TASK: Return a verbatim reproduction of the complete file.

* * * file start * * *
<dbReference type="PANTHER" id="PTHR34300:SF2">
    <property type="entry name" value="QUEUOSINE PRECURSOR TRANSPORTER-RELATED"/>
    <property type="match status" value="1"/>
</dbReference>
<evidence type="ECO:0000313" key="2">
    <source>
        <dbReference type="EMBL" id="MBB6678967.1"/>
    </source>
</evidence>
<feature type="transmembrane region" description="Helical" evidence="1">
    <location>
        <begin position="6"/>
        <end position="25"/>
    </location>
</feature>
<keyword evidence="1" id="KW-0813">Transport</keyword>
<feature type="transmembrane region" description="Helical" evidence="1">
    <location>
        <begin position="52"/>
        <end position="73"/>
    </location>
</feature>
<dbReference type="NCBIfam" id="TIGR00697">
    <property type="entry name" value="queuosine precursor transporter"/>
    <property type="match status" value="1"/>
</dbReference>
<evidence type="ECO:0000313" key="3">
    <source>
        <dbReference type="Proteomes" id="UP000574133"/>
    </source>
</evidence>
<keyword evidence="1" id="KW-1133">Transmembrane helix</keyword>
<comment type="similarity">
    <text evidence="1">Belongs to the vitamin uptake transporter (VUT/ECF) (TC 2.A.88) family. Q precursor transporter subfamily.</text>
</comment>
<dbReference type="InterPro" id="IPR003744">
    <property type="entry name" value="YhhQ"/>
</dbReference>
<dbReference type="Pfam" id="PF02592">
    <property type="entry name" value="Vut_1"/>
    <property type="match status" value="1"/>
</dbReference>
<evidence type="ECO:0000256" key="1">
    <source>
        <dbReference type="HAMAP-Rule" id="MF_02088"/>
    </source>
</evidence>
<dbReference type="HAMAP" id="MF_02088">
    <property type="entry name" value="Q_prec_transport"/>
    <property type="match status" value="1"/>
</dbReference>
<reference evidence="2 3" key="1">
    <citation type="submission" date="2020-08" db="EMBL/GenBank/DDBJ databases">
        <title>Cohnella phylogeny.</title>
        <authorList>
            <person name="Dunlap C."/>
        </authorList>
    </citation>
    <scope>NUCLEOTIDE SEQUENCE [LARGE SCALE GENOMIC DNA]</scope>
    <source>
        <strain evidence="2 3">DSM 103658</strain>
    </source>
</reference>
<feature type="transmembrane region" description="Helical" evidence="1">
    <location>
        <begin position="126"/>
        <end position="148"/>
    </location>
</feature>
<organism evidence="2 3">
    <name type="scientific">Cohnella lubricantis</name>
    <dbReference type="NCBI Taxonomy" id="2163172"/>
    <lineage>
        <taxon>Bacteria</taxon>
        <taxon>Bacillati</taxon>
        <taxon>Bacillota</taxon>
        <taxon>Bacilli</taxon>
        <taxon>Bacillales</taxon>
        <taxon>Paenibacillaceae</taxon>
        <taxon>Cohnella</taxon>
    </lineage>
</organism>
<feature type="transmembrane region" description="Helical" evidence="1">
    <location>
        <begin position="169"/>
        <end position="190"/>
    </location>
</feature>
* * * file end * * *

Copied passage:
<dbReference type="PANTHER" id="PTHR34300:SF2">
    <property type="entry name" value="QUEUOSINE PRECURSOR TRANSPORTER-RELATED"/>
    <property type="match status" value="1"/>
</dbReference>
<evidence type="ECO:0000313" key="2">
    <source>
        <dbReference type="EMBL" id="MBB6678967.1"/>
    </source>
</evidence>
<feature type="transmembrane region" description="Helical" evidence="1">
    <location>
        <begin position="6"/>
        <end position="25"/>
    </location>
</feature>
<keyword evidence="1" id="KW-0813">Transport</keyword>
<feature type="transmembrane region" description="Helical" evidence="1">
    <location>
        <begin position="52"/>
        <end position="73"/>
    </location>
</feature>
<dbReference type="NCBIfam" id="TIGR00697">
    <property type="entry name" value="queuosine precursor transporter"/>
    <property type="match status" value="1"/>
</dbReference>
<evidence type="ECO:0000313" key="3">
    <source>
        <dbReference type="Proteomes" id="UP000574133"/>
    </source>
</evidence>
<keyword evidence="1" id="KW-1133">Transmembrane helix</keyword>
<comment type="similarity">
    <text evidence="1">Belongs to the vitamin uptake transporter (VUT/ECF) (TC 2.A.88) family. Q precursor transporter subfamily.</text>
</comment>
<dbReference type="InterPro" id="IPR003744">
    <property type="entry name" value="YhhQ"/>
</dbReference>
<dbReference type="Pfam" id="PF02592">
    <property type="entry name" value="Vut_1"/>
    <property type="match status" value="1"/>
</dbReference>
<evidence type="ECO:0000256" key="1">
    <source>
        <dbReference type="HAMAP-Rule" id="MF_02088"/>
    </source>
</evidence>
<dbReference type="HAMAP" id="MF_02088">
    <property type="entry name" value="Q_prec_transport"/>
    <property type="match status" value="1"/>
</dbReference>
<reference evidence="2 3" key="1">
    <citation type="submission" date="2020-08" db="EMBL/GenBank/DDBJ databases">
        <title>Cohnella phylogeny.</title>
        <authorList>
            <person name="Dunlap C."/>
        </authorList>
    </citation>
    <scope>NUCLEOTIDE SEQUENCE [LARGE SCALE GENOMIC DNA]</scope>
    <source>
        <strain evidence="2 3">DSM 103658</strain>
    </source>
</reference>
<feature type="transmembrane region" description="Helical" evidence="1">
    <location>
        <begin position="126"/>
        <end position="148"/>
    </location>
</feature>
<organism evidence="2 3">
    <name type="scientific">Cohnella lubricantis</name>
    <dbReference type="NCBI Taxonomy" id="2163172"/>
    <lineage>
        <taxon>Bacteria</taxon>
        <taxon>Bacillati</taxon>
        <taxon>Bacillota</taxon>
        <taxon>Bacilli</taxon>
        <taxon>Bacillales</taxon>
        <taxon>Paenibacillaceae</taxon>
        <taxon>Cohnella</taxon>
    </lineage>
</organism>
<feature type="transmembrane region" description="Helical" evidence="1">
    <location>
        <begin position="169"/>
        <end position="190"/>
    </location>
</feature>